John P. Marquand Mystery & Detective Fiction Analysis
The Mr. Moto series grew out of John P. Marquand’s travels to Asia as a result of his connection with The Saturday Evening Post, which wanted to broaden the experience of one of its most successful writers. Marquand was fascinated by Asia, particularly China, and used that part of the world as the backdrop for all but two of the Moto books—Think Fast, Mr. Moto (1937) takes place in Hawaii and Last Laugh, Mr. Moto (1942) in the Caribbean. All the books in the series follow an easily recognized formula except for the last, Stopover: Tokyo (1957), which appeared fifteen years after Last Laugh, Mr. Moto, the last of the original series of five books.
In a pattern obviously derived from Joseph Conrad’s Lord Jim (1900) and also suggested by elements of Marquand’s own life, the central figure of each book is a thirtyish American whose career has been compromised by shady events in his past and who has fled to another part of the world to escape that past. He suffers from low self-esteem and often believes that he has reached the end of his rope. Through association with another foreigner, often British, often corrupt, the American stumbles into a dangerous situation that threatens his life and that of a young, beautiful, and spirited woman whom he first distrusts but to whom he becomes attracted. With the help of Moto, the man and woman manage to escape the villains. The protagonist also finds that the woman has revived feelings that he thought were dead, and he falls in love with her. He finds, too, that his honor and ability were merely dormant, and he is ready to face life with new resolve.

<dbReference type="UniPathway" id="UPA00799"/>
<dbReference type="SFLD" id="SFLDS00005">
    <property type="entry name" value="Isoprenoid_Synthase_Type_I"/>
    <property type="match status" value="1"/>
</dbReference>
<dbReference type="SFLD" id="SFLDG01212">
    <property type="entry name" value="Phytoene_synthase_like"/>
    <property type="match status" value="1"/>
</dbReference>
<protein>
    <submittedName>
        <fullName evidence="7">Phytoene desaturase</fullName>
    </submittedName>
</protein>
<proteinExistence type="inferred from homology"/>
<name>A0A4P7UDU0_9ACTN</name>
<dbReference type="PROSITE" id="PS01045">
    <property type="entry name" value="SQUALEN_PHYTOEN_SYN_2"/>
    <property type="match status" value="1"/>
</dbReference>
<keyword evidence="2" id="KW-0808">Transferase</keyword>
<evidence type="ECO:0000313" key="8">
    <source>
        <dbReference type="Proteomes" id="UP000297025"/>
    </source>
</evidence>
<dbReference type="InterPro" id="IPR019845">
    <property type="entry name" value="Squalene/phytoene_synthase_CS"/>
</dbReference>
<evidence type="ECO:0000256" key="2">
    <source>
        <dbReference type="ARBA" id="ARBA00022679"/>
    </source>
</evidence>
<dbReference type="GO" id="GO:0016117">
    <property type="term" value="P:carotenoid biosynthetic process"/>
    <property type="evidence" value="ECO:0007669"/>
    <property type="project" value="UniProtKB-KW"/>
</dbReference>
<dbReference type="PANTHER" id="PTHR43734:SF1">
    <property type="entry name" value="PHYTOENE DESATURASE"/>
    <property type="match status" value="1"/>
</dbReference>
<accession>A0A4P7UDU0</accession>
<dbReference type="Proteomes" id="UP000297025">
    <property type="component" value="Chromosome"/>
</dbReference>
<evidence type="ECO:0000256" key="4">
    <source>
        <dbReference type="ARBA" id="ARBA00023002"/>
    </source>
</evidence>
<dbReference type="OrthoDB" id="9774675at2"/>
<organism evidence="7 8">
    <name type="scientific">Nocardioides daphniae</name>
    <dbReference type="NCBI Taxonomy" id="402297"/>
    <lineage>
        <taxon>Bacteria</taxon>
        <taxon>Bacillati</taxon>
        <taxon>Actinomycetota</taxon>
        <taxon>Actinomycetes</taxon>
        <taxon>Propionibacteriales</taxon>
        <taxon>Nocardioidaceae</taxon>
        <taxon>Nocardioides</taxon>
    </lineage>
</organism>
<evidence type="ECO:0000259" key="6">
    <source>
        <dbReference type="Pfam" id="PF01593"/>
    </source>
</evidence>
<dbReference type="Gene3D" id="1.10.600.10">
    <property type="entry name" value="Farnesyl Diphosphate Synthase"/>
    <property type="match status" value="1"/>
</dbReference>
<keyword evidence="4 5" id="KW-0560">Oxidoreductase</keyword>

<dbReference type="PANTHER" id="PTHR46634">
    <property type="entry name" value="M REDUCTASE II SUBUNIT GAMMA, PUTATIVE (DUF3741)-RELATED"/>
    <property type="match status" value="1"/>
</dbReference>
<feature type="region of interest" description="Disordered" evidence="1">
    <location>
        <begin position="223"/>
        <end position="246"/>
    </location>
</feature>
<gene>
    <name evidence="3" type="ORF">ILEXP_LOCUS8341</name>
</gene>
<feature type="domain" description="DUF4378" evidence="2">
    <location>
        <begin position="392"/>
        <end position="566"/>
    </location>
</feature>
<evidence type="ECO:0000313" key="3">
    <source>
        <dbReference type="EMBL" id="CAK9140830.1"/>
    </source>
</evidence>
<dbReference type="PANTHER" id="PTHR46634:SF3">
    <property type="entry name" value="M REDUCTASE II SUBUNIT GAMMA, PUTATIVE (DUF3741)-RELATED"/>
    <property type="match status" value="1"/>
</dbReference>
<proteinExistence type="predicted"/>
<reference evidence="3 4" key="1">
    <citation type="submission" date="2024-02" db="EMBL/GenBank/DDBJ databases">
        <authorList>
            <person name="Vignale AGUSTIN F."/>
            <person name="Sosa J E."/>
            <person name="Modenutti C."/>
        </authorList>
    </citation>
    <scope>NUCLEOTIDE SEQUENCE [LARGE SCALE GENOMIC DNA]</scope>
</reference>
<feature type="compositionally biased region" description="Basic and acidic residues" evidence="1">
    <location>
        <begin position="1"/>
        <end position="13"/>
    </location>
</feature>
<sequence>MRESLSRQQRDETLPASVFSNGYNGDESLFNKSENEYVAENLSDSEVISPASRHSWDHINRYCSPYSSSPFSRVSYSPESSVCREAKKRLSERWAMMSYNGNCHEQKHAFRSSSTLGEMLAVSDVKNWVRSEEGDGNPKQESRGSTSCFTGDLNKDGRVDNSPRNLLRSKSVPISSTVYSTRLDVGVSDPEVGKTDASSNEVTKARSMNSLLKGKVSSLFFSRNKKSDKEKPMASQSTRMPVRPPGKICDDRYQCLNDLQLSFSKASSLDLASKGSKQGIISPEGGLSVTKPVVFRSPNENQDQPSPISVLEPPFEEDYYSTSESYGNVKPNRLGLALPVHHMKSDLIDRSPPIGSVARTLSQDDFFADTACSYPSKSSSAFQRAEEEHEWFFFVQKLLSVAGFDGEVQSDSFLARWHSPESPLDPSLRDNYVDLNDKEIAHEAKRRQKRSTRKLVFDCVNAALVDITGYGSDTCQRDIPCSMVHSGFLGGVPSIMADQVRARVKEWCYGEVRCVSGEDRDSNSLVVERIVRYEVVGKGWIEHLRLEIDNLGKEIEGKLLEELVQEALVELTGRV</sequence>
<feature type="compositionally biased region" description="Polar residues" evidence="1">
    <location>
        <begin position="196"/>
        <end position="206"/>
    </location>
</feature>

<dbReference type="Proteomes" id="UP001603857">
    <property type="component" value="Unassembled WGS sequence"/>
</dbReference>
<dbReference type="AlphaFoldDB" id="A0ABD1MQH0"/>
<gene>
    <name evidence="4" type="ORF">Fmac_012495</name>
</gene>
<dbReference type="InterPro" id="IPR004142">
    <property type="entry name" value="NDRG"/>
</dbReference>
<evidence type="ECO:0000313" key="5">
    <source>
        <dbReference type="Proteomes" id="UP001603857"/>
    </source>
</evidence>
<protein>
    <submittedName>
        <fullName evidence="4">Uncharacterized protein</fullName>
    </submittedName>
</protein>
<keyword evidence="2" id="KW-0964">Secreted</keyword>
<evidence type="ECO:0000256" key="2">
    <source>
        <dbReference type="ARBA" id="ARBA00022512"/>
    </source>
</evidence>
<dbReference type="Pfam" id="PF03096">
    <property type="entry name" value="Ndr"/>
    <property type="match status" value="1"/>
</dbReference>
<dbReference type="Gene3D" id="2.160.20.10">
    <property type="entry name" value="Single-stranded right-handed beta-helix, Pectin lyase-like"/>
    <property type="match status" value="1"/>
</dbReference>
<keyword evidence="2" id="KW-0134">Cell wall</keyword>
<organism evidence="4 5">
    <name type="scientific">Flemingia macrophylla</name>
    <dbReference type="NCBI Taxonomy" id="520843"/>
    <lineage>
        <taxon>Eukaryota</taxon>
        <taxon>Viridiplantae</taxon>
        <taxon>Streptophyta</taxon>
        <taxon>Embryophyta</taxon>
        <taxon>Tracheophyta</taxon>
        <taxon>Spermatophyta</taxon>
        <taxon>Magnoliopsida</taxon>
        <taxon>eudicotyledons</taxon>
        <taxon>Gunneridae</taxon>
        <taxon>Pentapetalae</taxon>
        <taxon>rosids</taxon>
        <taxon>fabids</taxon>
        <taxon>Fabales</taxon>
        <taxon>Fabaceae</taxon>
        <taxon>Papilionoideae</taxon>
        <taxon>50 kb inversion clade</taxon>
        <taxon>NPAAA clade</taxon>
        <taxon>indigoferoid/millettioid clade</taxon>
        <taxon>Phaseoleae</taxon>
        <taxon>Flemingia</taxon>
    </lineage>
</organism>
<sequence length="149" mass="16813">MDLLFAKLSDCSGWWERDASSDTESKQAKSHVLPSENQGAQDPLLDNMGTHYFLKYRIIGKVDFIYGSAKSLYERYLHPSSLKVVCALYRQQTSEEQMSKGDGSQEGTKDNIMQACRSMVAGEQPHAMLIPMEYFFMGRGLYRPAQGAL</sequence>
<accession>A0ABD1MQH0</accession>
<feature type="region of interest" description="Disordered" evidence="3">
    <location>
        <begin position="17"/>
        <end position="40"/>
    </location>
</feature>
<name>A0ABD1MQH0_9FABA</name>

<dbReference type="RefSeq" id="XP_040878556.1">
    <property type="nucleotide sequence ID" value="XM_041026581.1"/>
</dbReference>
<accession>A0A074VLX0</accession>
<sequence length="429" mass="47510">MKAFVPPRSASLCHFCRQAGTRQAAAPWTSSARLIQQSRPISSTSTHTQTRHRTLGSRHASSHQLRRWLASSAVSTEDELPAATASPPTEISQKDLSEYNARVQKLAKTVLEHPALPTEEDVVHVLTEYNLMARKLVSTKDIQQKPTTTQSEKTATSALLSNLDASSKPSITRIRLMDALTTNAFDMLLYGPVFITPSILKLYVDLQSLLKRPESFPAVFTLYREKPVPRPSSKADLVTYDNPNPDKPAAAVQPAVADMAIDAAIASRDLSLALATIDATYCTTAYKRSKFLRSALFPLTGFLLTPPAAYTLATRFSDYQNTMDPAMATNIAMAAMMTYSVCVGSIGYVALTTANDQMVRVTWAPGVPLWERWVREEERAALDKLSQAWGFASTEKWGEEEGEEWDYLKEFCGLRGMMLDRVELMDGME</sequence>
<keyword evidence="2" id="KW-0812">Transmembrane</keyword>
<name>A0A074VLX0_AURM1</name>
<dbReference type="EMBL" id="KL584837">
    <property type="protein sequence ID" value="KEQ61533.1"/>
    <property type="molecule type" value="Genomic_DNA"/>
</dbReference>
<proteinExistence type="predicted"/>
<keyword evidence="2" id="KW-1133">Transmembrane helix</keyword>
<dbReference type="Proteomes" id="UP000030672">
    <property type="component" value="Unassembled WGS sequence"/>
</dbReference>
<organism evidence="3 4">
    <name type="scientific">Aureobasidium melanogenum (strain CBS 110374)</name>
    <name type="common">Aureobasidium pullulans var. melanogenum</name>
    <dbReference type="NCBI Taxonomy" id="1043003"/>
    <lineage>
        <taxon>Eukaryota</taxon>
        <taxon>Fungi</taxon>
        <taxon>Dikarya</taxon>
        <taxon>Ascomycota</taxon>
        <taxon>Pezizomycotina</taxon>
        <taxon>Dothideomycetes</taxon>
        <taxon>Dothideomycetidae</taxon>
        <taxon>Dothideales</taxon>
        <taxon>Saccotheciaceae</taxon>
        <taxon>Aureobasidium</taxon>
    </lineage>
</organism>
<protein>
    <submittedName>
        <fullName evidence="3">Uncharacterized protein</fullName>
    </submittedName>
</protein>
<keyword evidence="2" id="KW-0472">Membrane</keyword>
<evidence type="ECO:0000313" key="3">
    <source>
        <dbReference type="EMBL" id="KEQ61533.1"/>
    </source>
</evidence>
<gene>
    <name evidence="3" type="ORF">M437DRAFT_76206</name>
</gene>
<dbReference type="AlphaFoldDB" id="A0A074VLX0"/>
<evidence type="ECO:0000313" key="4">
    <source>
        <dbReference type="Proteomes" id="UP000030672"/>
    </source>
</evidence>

The change in the main character is central to each novel; Moto is almost a minor character, although he ties together the various plot strands, explains the mystery, and enables the central character to triumph. Moto superficially fits the Japanese stereotype that existed at the time the books were written: He is short, has prominent teeth, wears glasses, and is unfailingly courteous. One of his favorite expressions is “very, very nice.” Nevertheless, Moto can suddenly turn violent; he is an expert in judo, and on several occasions he cold-bloodedly murders unarmed opponents—for example, at the conclusion of Thank You, Mr. Moto (1936), often considered the best of the series.
No Hero and Mr. Moto Is So Sorry
Yet Moto is not a slavish devotee of Japanese imperialism. In No Hero (1935), he announces that he serves the emperor...
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